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Chris Armstrong (left) cuts a piece of cake for Amy Siggers, a registered nurse for the EAMC-Lanier Nursing Home. Also serving cake at the Thursday morning ceremony was Alexis Smalley. Baking the cake was a project of Fran Irmiter and his cafeteria crew at the hospital. It took over 10 hours to do it, and the big cake had such flavors as chocolate, pound cake, lemon bar and red velvet. The hospital grounds and small trees were fashioned from Rice Krispies and coated with edible food coloring. --Wayne Clark

EAMC Lanier hospital celebrates milestone birthday

VALLEY — EAMC-Lanier Hospital had a 70th anniversary birthday party Thursday morning in the hospital cafeteria. Administrator Greg Nichols told a large gathering of physicians, hospital staff and community leaders that it was the people of EAMC-Lanier who were responsible for providing high-quality, compassionate health care for the Valley and surrounding area for seven decades now.

“We have served this community for 70 years now, but we couldn’t have done it without our employees,” he said. “Some of you here this morning have been with us for 30 and 40 years. We have a great medical staff in our community. We are so grateful to have some wonderful physicians here in the Valley. The people of this area have been so supportive of us from the start. To get this hospital back in the 1940s, workers gave up a day’s wages to help raise the funds that were needed to build it.”

Nichols said that EAMC-Lanier’s first 70 years provides a solid historical marker for the future.

“We look forward to the future,” he said. “Our continuing goal is to provide high-quality, compassionate heath care.”

Eve Milner, director of nursing, thanked everyone for being there.

“Some of you here today were with the hospital when I came here 20 years ago. We have had a lot of changes since then, and we’ll have more improvements in the future. We will be opening an ambulatory surgery center, and we have an awesome staff for it. We are working on having a geriatric psych unit, something’s that’s truly needed. We have gone live with electronic records in the nursing home. These are completed medical records that are easy to read. We can this because of the leadership we have and a dedication to provide the best health care possible.”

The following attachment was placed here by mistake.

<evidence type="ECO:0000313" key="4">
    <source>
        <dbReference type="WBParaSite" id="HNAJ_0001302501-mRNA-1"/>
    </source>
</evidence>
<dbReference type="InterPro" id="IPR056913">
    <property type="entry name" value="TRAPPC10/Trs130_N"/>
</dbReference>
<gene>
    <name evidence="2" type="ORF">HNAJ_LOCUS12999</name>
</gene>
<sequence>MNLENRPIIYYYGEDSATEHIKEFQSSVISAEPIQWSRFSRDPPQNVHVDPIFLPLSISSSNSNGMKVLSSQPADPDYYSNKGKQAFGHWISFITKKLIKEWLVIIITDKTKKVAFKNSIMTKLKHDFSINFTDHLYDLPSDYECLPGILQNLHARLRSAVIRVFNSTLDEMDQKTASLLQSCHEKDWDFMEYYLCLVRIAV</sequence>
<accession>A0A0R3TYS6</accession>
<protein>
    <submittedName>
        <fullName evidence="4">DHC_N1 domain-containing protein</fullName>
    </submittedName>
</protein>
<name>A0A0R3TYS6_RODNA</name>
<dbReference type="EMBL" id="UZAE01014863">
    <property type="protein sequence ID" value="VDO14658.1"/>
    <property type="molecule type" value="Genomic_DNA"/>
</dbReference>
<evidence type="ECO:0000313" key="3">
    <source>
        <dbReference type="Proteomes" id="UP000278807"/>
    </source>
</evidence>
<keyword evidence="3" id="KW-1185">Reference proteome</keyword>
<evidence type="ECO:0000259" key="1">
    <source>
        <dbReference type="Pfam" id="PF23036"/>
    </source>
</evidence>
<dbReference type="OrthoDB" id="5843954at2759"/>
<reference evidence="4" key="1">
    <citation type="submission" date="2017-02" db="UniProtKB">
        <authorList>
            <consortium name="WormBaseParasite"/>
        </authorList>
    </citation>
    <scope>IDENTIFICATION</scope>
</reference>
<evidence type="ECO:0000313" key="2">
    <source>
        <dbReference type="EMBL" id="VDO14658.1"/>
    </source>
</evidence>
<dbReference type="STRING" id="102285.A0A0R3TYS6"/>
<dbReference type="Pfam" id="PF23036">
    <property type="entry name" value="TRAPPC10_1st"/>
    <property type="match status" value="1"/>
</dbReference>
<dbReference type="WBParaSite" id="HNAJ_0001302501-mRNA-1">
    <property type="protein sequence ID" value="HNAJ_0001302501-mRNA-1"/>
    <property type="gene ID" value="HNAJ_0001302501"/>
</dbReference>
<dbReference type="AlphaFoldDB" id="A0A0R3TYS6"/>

Attendees were shown two short videos, one of the Nov. 30, 1949, grand opening ceremony that was shown in theaters at the time as a Movie Tone news item. While the first short video was in black and white, the second one was in color and dates to the 1990s.

The Movie Tone news reel noted that the new hospital in Langdale was the first one built with funding from the 1946 Hill-Burton Act, which sought to locate hospitals in small towns. Senator Lister Hill of Alabama was there to participate in the opening. Gov. Jim Folsom was also there.

The certification process for a new hospital began in 1942, and the momentum to build one picked up in the post-World War II era. Joseph L. Lanier Sr., then a vice president of West Point Manufacturing Company, led a fundraising effort to have private donations to the project. A site was selected for the hospital, and an architect was hired to produce a design. In 1948, George H. Lanier Sr., one of the hospital’s major boosters, died. He had been very generous in making personal contributions to the cause and encouraged corporate donations. In a unanimous vote, the hospital’s board of trustees voted to name the coming hospital in his memory.

Thousands of people were present at the dedication ceremony in November 1949, including the inaugural group of the WPMC Fifty-Year Club. The new hospital opened to the public on Jan. 18, 1950.

The second video began with an aerial view of the hospital shot from an airplane heading north above the Chattahoochee River. Shown in the video were candid shots of hospital personnel and physicians interacting with patients and visitors. Many in the crowd watching it recognized then-administrator, Bob Humphrey, along with doctors Fernando Sanchez, Arvind Kamath, David Fagan, Michael Grossman, Charles Casarona and Kris Reddy. Among those watching was Dr. Don Rao, who recruited many of them to EAMC-Lanier.

The color video listed a timeline of hospital additions. A nursing home was added in 1965, the Alabama-Georgia Hospital Auxiliary was founded in 1970, Medical Park added in 1974, the nursing home expanded in 1975, an east wing added in 1982.

“Pulse Beats” (about hospital activities) was published by James Strother in 1987, the hospital was saved from going under in 1991 (16 other Alabama hospitals were not so fortunate that year), a hospital foundation began in 1994, an outpatient wing added and Lanier Home Health began in 1997 and in 1998 Lanier Health Services was honored for being one of the foremost healthcare facilities for a service area its size.

The video concluded with the narrator stating that the local hospital was a healthcare facility “with a golden past and a brilliant future.”